Supreme Headquarters Allied Powers Europe NATO Headquarters in Belgium

Supreme Headquarters Allied Powers Europe (SHAPE) is the headquarters of the North Atlantic Treaty Organization's Allied Command Operations (ACO). Since 1967 it has been located at Casteau, north of the Belgian city of Mons, but it had previously been located, from 1953, at Rocquencourt, next to Versailles, France. From 1951 to 2003, SHAPE was the headquarters of Allied Command Europe (ACE). Since 2003 it has been the headquarters of Allied Command Operations, controlling all NATO operations worldwide.

The establishment of NATO, along with the signing of a succession of treaties establishing the Organisation for European Economic Cooperation (April 1948), the Council of Europe (May 1949) and the European Coal and Steel Community (April 1951), left the Treaty of Brussels and its Western Union devoid of authority.

OECD international economic organisation

The Organisation for Economic Co-operation and Development is an intergovernmental economic organisation with 36 member countries, founded in 1961 to stimulate economic progress and world trade. It is a forum of countries describing themselves as committed to democracy and the market economy, providing a platform to compare policy experiences, seek answers to common problems, identify good practices and coordinate domestic and international policies of its members. Most OECD members are high-income economies with a very high Human Development Index (HDI) and are regarded as developed countries. As of 2017, the OECD member states collectively comprised 62.2% of global nominal GDP and 42.8% of global GDP at purchasing power parity. OECD is an official United Nations observer.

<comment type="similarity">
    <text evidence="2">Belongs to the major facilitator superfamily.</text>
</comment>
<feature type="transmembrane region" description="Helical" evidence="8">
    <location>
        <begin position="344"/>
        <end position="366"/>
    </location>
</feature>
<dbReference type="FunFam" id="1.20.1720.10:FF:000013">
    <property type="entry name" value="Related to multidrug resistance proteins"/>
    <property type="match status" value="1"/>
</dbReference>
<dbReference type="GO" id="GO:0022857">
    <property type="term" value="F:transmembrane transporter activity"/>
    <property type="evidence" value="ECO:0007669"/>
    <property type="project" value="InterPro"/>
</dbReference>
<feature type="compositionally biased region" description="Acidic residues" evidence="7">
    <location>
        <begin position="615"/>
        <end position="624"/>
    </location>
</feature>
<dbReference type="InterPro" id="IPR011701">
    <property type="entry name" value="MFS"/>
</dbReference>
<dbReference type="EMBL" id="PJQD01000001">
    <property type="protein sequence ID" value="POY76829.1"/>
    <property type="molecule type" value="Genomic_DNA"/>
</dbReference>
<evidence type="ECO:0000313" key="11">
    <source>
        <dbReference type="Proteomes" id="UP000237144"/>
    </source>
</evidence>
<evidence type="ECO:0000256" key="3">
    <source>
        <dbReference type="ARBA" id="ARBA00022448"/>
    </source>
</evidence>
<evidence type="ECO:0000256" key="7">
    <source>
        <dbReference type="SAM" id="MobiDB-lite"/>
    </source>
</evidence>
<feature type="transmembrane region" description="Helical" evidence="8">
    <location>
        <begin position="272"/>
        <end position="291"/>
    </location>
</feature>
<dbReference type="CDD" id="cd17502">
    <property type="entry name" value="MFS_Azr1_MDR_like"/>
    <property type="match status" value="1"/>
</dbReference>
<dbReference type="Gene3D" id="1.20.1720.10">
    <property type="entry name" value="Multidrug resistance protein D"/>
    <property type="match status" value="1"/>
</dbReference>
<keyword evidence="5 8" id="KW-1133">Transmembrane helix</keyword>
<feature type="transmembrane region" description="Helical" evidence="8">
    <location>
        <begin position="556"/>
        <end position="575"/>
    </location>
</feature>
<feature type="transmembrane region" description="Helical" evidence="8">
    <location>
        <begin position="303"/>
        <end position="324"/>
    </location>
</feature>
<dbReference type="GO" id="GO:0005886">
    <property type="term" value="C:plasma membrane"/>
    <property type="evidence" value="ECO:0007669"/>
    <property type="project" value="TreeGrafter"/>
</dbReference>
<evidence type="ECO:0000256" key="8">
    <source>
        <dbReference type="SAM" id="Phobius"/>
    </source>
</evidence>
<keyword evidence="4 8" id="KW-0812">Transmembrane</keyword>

Council of Europe international organization for defending human rights

The Council of Europe is an international organisation whose stated aim is to uphold human rights, democracy and the rule of law in Europe. Founded in 1949, it has 47 member states, covers approximately 820 million people and operates with an annual budget of approximately 500 million euros.

European Coal and Steel Community international organisation serving to unify European countries after World War II

The European Coal and Steel Community (ECSC) was an organisation of six European countries created after World War II to regulate their industrial production under a centralised authority. It was formally established in 1951 by the Treaty of Paris, signed by Belgium, France, Italy, Luxembourg, the Netherlands, and West Germany. The ECSC was the first international organisation to be based on the principles of supranationalism, and started the process of formal integration which ultimately led to the European Union.

The treaty was amended at the 1954 Paris Conference as a result of the failure of the Treaty establishing the European Defence Community to gain French ratification: The General Treaty (German : Deutschlandvertrag) of 1952 formally named the EDC as a prerequisite of the end of Allied occupation of Germany, and there was a desire to include Germany in the Western defence architecture. The Modified Brussels Treaty (MBT) transformed the Western Union into the Western European Union (WEU), at which point Italy and Germany were admitted. Although the WEU established by the Modified Brussels Treaty was significantly less powerful and ambitious than the original Western Union, German membership of the WEU was considered sufficient for the occupation of the country to end in accordance with the General Treaty.